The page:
It’s no secret that diamonds are expensive. And at roughly $7,000 for a one-carat stone, according to the RapNet Diamond Index, it’s clear why even the word “diamond” has come to connote wealth and exclusivity.
But despite comprising roughly 90% of the precious gemstone market, diamonds are actually far more abundant than emeralds, rubies and sapphires, which will run you about $100 - $1,000 per carat. So if they’re not the rarest gems around, why are diamonds so expensive?
An extremely successful marketing campaign and the De Beers company’s decades-long, cartel-like control over supply provide the bulk of the answer. We’ll explain the underlying economics of the diamond market in greater detail below, in addition to analyzing historical price trends, exploring the most expensive types of diamonds and offering money-saving tips for diamond buyers.
Inside The Diamond Market
Diamonds were once rather rare, which perhaps has had a lasting impact on the perception of the general public. But, ironically enough, it wasn’t until a vast supply of diamonds were found in South Africa in the mid-1800s that the aura of diamonds truly began to take shape. After a period of market consolidation, De Beers Consolidated Mines had taken hold of about 90% of the available diamond supply by the early 1900s.
This alone enabled the company to inflate prices at its pleasure. But, in 1938, De Beers also created a classic advertising campaign to fuel public demand for diamonds and foster their role as a societal staple, even a sound investment. The now-well-known tagline was, “A Diamond Is Forever,” and the stated goal was to use, “constant publicity to show that only the diamond is everywhere accepted and recognized as the symbol of betrothal,” according to the marketing company behind the campaign.”
It certainly has worked, as diamonds haven’t always been the engagement bribe of choice. From dowries paid to grooms to the lead, silver and gold mentioned as tokens of love offered by a suitor in Shakespeare’s “Merchant of Venice,” many other items have been used in place of diamonds as symbols of wedding engagements over the years. So the whole concept of diamond engagement rings – from the amount we’re “supposed” to spend on them to their exorbitant price tag – is based on monopoly and clever marketing. That’s right up there with Valentine’s Day and the creation of the Teddy Bear.
Mining For Diamonds: Rarity isn’t what makes diamonds expensive. Nearly 6 billion carats of diamonds (about 1,000 metric tons) have been mined throughout history, according to the Gemological Institute of America, compared to 165,00 metric tons of gold. We now also have the capacity to actually make diamonds in a lab.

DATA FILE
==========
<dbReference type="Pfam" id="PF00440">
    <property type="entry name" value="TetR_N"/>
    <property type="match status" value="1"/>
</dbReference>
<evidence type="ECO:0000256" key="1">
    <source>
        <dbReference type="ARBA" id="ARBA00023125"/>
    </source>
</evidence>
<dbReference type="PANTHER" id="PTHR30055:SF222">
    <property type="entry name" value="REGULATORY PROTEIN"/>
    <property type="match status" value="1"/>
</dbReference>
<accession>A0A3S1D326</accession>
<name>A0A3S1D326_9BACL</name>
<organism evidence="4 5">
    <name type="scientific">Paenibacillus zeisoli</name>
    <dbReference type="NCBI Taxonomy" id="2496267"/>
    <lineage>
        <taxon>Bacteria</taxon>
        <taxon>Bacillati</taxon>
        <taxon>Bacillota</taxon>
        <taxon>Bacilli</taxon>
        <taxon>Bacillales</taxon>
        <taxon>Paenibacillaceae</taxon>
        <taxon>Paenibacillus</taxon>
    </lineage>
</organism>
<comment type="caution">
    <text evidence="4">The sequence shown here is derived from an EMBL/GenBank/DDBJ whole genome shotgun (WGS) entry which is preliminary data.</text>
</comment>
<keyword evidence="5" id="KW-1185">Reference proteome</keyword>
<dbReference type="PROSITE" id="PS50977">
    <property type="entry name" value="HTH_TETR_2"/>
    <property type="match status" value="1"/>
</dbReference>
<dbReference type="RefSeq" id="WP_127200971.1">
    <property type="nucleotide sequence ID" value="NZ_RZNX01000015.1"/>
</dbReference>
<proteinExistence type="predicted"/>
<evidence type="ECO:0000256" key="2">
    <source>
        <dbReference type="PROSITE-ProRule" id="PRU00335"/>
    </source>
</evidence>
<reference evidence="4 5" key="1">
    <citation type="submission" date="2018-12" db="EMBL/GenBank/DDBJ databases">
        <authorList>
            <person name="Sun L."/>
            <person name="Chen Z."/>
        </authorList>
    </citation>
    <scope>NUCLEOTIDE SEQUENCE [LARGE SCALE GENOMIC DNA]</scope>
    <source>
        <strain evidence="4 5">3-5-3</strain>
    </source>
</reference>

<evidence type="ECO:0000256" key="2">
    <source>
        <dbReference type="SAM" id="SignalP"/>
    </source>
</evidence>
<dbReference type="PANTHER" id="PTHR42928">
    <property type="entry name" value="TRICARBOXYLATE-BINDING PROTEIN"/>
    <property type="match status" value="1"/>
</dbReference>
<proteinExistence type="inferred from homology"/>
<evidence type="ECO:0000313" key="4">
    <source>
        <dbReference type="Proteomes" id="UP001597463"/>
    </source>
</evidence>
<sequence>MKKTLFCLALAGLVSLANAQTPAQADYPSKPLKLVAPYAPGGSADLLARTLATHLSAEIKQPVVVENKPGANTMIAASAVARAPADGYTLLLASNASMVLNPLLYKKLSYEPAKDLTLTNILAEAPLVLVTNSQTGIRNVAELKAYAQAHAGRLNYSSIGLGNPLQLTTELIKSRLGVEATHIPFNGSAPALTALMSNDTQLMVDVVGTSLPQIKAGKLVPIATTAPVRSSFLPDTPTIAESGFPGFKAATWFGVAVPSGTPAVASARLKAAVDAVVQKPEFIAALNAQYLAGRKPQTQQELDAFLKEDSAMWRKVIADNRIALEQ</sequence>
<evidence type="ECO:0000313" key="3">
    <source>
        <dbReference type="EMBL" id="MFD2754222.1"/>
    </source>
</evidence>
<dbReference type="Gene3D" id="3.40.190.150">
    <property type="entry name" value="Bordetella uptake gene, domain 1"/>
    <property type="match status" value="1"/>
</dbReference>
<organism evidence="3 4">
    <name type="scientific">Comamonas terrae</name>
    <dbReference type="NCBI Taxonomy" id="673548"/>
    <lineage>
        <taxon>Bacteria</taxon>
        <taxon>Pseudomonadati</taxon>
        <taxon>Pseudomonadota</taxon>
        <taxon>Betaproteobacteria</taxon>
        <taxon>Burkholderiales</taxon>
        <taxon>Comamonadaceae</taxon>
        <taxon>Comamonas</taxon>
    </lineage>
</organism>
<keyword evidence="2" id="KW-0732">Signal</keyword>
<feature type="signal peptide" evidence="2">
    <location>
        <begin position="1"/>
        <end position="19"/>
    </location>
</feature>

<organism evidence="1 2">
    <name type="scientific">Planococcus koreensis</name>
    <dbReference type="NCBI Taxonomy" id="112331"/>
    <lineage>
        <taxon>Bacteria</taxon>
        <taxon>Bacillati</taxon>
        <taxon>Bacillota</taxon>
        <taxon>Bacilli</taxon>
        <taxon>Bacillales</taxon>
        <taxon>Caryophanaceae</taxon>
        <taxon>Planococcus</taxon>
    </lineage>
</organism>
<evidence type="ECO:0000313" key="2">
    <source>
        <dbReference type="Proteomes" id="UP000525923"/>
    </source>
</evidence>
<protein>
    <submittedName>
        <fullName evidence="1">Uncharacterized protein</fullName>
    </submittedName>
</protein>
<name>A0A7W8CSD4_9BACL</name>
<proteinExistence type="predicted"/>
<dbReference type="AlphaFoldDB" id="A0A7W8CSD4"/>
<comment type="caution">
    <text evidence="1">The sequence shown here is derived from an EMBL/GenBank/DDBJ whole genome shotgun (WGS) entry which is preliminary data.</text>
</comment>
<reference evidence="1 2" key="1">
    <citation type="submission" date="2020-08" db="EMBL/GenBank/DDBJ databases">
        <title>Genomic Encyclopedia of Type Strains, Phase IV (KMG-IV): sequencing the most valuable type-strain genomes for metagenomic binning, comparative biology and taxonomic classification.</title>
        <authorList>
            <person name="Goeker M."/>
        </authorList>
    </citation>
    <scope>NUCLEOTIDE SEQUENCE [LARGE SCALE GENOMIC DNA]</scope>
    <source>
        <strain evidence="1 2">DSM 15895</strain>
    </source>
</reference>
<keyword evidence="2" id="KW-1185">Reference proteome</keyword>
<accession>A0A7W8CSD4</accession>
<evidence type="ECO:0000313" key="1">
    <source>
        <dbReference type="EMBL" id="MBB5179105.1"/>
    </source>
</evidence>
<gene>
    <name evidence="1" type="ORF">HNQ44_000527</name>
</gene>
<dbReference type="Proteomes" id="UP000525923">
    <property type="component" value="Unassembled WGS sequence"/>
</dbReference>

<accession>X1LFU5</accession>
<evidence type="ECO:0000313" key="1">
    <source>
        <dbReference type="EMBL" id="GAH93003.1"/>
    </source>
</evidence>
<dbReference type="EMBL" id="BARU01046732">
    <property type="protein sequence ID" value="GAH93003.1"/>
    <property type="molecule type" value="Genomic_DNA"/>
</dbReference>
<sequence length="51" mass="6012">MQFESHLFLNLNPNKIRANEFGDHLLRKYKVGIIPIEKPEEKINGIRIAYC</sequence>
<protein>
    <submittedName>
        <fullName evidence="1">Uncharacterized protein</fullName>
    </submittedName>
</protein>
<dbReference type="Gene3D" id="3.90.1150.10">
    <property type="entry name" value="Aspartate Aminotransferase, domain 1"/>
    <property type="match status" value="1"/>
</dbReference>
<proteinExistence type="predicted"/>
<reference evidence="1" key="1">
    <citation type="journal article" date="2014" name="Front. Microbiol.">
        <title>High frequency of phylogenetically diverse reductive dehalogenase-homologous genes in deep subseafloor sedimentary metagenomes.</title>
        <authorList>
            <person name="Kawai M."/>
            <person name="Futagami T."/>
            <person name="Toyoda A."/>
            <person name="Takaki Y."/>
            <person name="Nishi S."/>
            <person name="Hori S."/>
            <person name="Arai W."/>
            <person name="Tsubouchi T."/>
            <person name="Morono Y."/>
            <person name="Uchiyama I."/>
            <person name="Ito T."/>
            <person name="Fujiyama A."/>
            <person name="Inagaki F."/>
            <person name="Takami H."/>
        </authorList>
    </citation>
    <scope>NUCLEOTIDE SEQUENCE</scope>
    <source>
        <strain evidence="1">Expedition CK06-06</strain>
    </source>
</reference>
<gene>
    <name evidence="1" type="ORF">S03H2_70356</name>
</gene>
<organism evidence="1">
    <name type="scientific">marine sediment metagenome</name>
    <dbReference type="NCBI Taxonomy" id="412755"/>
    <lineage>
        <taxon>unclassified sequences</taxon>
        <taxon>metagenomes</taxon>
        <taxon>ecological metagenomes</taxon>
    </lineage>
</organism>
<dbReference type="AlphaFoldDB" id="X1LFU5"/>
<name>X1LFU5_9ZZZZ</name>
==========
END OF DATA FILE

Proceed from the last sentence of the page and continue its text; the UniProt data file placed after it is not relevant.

Accessibility isn’t the issue either. There are roughly 20 major diamond mines in operation today, and they collectively produce 120+ million carats of diamond per year, according to Bain & Company. The “richest” diamond mine in the world does have to clear away about 8 million tons of rock a year to unearth a little more than 11 million carats of rough diamonds, which it then sells for around $134 a carat at significant profit margins! In order for this business model to work, however, it must operate at scale.
That gets us to the crux of the diamond cost conundrum. The fact a small number of corporations have long controlled the majority of the diamond supply obviously has served to prop up prices over time. Such consolidation has been made easier by the fact that diamond reserves are geographically grouped in select areas of the world. In fact, just five companies currently control 72% of the world’s supply, and the last major mine discovery was in 1997, according to Bain.
In other words, a relatively constrained supply, limited competition and cultural significance equals high diamond prices.
Manufacturing Diamonds: Diamonds are nothing but pure carbon, which means it is possible to manufacture them. For example, with enough heat and
pressure, you could theoretically turn a lump of charcoal into a diamond. We’re talking serious commercial-level processes here, though, so don’t get your hopes up for a little money-making science project!
The notion of producing diamonds in a laboratory has been documented as far back as 1879, but it wasn’t until 1953 that the first reproducible
process was created. Early synthetic diamonds were only suitable for industrial uses, but technologies have since been built on and refined, to the extent that it now costs just over $50 to produce a gram (5 carats) of jewelry-quality diamond, according to James E. Butler, a materials scientist at the U.S. Naval Research Laboratory in Washington. Unfortunately, that hasn’t exactly translated into drastically lower prices, as man-made diamonds are typically just 20% to 30% cheaper than those mined from the earth.
Diamond Prices Over Time
As one of the hardest substances known to man, it’s true that “a diamond is forever” in terms of its durability. But that’s not necessarily true in terms of value, as they’ve actually experienced quite a bit of price volatility over the years. This factor alone would seem to indicate that diamonds are a poor investment, even though there has been fairly steady price appreciation over the last 30 years.
Diamond prices peaked at $21,268 per carat in March 1980, according to the Rapaport Diamond Index, having catapulted 249% in just two years as the country endured a period of runaway inflation that led to a stock market crash and economic recession. As you can see from the chart below, prices bottomed at $4,844 in January 1986 and have since rebounded 133%, as of November 2016.